Although most corporate networks are secure from hackers, few organizations currently employ safeguards to prevent employees from moving sensitive data and intellectual property onto devices such as iPods, PDAs, camera phones, or USB thumbnail drives. To protect against such internal threats, businesses need to rely on a growing number of applications known as device-control solutions, which help administrators enforce security policies and protect corporate assets from the danger posed by accidental or intentional misuse of removable media devices.
To test Layton Technology's device-control solution, DeviceShield, I downloaded a trial version of the software from the Web. Setting up DeviceShield was simple. A wizard guided me through the process of creating a global policy and made discovery of target machines on my sample domain of two servers and four workstations a breeze. The wizard even located other workgroups and domains on my network, shown as protected assets, (see Web Figure 1) and made selection of which machines to deploy to incredibly simple. Deployment of the client applications took less than 30 seconds to complete. I found the administrative interface easy to use, and I was able to quickly create customized policies for domain users and groups I pulled from Active Directory (AD).
After the policies were in place, I began testing. I tested different policies I had set up, specifically targeting various resource types, ports, devices, and permissions options. Setting up the policies was straightforward, and each policy I created tested out exactly as I anticipated. When I attempted to write to prohibited devices, a pop-up window warned that I didn't have sufficient rights to do so. When I tried to read from devices that were covered by a policy that prohibited a read operation, a message warned me that the requested file was in use. (However, a pop-up window would be a better way to help legitimate users with troubleshooting.) Likewise, when I tried accessing permitted devices, I was able to do so without any impediment. As I created, modified, and tweaked various policies, one thing that really impressed me about DeviceShield was that policy changes made on the server were immediately reflected on client machines, making fine-tuning, customization, and overall administration hassle-free.
When my tests were complete, I turned my attention to DeviceShield's administrative console, which reported on all my simulated user activities and attempted actions. The History pane in the administrative console makes it easy to look up activity by user, machine, port, device type, date, and even operation success or failure. It also lets administrators audit activity and look for trends.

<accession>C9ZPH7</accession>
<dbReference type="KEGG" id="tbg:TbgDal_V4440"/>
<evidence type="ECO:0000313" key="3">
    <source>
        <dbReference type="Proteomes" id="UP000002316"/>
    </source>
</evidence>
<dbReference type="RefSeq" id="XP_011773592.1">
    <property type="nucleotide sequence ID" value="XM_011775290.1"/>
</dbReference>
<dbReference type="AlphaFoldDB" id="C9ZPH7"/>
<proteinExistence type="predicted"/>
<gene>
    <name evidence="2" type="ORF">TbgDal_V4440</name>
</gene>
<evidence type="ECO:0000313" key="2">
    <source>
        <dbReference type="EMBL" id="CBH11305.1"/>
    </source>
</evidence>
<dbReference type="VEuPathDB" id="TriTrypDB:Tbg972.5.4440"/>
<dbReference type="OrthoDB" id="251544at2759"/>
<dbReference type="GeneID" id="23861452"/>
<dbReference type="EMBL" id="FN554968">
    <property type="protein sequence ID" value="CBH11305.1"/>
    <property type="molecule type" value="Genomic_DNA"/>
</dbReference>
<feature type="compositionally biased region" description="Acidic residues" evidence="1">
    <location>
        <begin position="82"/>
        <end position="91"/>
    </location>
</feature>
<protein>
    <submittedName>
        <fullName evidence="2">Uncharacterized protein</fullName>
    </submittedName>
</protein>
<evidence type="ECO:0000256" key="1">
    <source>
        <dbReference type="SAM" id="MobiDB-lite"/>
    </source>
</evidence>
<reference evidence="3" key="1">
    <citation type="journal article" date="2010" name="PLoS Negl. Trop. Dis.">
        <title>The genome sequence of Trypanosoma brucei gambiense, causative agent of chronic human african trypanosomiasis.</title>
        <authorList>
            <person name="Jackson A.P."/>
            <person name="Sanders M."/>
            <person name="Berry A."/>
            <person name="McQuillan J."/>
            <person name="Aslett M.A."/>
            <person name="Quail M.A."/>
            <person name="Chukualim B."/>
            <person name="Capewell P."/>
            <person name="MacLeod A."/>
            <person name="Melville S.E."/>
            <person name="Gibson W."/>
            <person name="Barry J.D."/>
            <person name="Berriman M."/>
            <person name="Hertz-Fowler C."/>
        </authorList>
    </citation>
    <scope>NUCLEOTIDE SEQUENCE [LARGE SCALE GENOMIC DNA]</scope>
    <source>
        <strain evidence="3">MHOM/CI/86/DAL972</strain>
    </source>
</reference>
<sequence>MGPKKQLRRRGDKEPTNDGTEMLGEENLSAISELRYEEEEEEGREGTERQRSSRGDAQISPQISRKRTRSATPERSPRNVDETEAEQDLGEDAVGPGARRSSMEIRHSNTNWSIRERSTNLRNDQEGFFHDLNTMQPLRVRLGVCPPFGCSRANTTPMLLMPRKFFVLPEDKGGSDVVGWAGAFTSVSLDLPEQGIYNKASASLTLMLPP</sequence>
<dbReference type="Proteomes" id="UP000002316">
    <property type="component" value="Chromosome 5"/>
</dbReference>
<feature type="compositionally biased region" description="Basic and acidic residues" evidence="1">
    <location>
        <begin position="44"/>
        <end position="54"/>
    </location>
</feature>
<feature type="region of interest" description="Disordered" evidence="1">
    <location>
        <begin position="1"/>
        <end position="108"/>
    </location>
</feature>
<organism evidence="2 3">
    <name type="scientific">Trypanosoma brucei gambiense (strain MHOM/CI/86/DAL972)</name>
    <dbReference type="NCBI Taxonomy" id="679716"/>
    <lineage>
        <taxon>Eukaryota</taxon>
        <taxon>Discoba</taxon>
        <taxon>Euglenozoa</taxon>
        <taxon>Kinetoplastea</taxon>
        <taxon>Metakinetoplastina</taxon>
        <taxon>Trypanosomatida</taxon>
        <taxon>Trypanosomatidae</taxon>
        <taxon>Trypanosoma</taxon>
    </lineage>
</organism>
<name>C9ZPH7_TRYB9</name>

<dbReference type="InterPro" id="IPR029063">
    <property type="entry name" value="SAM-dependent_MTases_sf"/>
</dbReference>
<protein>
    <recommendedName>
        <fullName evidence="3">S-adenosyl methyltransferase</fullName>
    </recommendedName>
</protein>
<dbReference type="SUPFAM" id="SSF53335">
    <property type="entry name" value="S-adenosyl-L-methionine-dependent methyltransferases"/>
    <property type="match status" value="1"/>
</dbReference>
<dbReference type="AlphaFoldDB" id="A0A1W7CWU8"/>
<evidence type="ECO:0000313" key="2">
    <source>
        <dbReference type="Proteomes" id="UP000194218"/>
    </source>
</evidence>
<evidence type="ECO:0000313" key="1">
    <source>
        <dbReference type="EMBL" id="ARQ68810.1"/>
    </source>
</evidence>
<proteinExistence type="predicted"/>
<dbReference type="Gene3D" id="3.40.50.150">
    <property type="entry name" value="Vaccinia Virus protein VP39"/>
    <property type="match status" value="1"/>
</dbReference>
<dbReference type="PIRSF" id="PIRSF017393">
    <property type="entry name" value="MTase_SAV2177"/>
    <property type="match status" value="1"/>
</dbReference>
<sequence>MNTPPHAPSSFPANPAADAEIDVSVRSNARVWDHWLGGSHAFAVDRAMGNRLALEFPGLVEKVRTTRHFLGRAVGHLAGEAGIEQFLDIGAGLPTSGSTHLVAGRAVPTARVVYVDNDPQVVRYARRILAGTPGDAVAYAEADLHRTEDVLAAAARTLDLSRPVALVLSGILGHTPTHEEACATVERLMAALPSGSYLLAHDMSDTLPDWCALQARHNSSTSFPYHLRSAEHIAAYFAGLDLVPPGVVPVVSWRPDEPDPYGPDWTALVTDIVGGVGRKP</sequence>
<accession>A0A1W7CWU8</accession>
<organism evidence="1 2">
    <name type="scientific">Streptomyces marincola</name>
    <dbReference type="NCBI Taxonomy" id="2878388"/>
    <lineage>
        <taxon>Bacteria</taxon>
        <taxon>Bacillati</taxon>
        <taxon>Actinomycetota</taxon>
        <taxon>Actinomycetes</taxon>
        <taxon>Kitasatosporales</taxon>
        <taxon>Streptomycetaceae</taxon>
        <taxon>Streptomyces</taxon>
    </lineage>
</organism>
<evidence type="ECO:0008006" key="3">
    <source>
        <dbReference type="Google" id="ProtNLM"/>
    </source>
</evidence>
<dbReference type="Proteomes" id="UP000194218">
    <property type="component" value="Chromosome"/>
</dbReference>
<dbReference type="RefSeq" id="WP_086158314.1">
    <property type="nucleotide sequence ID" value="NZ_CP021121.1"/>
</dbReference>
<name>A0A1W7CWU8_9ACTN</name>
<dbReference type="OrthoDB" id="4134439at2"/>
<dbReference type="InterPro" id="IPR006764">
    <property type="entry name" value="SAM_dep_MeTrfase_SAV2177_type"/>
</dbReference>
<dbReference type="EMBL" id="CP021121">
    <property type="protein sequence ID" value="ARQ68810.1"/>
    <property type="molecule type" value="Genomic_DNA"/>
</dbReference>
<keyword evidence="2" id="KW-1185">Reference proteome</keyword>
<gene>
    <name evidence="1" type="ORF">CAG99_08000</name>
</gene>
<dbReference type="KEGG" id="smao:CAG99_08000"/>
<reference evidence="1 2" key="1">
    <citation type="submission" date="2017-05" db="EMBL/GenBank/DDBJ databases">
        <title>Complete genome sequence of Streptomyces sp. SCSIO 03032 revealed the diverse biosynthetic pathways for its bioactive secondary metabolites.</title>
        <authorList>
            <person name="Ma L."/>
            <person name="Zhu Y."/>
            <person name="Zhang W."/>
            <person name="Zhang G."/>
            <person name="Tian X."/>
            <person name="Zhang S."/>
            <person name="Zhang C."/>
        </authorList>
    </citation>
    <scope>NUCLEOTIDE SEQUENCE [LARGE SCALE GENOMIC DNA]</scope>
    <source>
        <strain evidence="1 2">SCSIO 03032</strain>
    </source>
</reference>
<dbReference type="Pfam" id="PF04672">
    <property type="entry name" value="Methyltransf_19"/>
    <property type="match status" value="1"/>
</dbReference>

No review of a security product would be complete without some attempts at circumvention. Circumventing DeviceShield should be hard for most end users. I tried killing the client software as a domain user and also as a member of my domain's administrators group. No dice! Then, knowing that most corporate developers have local administrator privileges (and that they frequently have access to sensitive information), I logged on to a workstation as a local administrator and killed the DeviceShield client process through Windows Task Manager without any problems.
To bypass the software completely (without needing Administrator permissions), I simply booted one of my workstations with a preinstallation environment (such as WinPE or BartPE). This gave me full access to local drives, unfettered use of my trusty USB thumbnail drive, and the ability to access local and remote resources as desired. DeviceShield recorded none of my activities because the client service had never started--proof that defeating any software-based protection scheme isn't difficult for people with enough technical skill.
DeviceShield provides top-notch protection that's enough to keep users from accidentally uploading viruses or easily walking off with corporate assets. It also provides easy-to-implement protection and auditing for a problem that most organizations are blissfully unaware of. If you're looking for a device-control solution, DeviceShield is worthy of your consideration.
PROS: Easy deployment; lightweight client footprint. Leverages Active Directory (AD) users and groups for policy setup; immediate policy updates.
—Michael K. Campbell